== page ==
How To Get There: Take green minibus 9A to East Dam of High Island Reservoir, or the ferry that goes from Sai Kung to High Island.
Hong Kong Park & Edward Youde Aviary — Central
Looking for a respite from high-rise buildings, fast-moving traffic, and busy street crossings? Take a break in this green space in the middle of Hong Kong Island, which is home to more than 500 birds from 70 species, including some exotic ones like Yellow Pheasant, Bali Mynas, and Java Sparrows. Families who’ve had their fill of checking out the birds, old trees and seasonal flowers, can unwind at the children’s play area, which is spread across six levels and has a sandpit.
West Kowloon Art Park — West Kowloon
This sprawling green space that runs along Victoria Harbour is the perfect spot to spend a whole day chilling out over a picnic, riding a bike, frolicking with pets, or even watching fireworks. Get some IG-worthy shots of the sunset or in front of the Freespace Mural. Need to grab a bite? Stop by any of the sit-down restaurants and snack stalls in the vicinity of the lawn.
Official Website: https://www.westkowloon.hk/en/
Location: Art Park, West Kowloon Cultural District
How To Get There: Head to Kowloon Station on the Airport Express and get to the park via Elements mall (Exits C1 or D1) or Nga Cheung Road (Exits E4 or E5).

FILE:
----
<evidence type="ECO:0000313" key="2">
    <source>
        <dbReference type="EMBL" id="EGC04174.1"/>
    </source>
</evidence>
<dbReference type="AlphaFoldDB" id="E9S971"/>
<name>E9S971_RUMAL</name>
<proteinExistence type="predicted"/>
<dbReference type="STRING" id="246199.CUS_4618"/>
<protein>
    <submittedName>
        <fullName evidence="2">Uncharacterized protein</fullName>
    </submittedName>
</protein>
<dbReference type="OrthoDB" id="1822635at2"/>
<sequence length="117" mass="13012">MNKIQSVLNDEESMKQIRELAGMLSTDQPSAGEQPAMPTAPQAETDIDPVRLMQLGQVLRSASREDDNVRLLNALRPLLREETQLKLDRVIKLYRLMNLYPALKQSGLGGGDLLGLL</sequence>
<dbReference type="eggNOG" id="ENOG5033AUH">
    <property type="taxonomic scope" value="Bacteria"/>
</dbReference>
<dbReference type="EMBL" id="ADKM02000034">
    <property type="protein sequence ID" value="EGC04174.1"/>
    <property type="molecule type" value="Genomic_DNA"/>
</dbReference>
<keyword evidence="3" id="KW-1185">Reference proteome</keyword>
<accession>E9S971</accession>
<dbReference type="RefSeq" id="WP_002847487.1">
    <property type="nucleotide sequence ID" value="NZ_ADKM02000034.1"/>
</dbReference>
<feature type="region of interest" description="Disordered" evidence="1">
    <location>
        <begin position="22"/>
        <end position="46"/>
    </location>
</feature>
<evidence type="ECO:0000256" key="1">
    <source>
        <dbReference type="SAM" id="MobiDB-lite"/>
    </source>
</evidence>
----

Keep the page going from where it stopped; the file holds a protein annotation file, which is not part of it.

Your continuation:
Tai Lam Chung Reservoir — Tuen Mun
This scenic spot in the Tai Lam Country Park was the site of several hills that have since been covered by the water of the first reservoir built in Hong Kong after WWII. It is often called called Thousand Island Lake because of the tops of these hills that are visible to onlookers from a viewpoint, earning it a spot on a list of Hong Kong’s Top 10 Natural Wonders in 2023. The park also has 12 hiking and nature trails, and is home to the Sweet Gum Woods that turn red, gold, and orange in winter.
Official Website: https://www.afcd.gov.hk/
Location: Tai Lam Country Park, New Territories
How To Get There: Take Bus K66 from the terminus at Long Ping MTR Station to Wong Nai Tun Tsuen, and begin the hike to the reservoir from here.
Kowloon Walled City Park — Kowloon City
This is the site of the former Kowloon Walled City, which was started out as a maritime defence station built in the 15th century. However, it became more famous as a sprawling settlement of unregulated housing blocks that became the most densely populated place on Earth, with at least 33,000 people living within the space of one city block. However, the government demolished the city in 1994 and opened a Jiangnan garden-style park in its place the following year, where visitors can find relics from the original walled city and learn about the settlement that continues to capture the imagination of Hongkongers.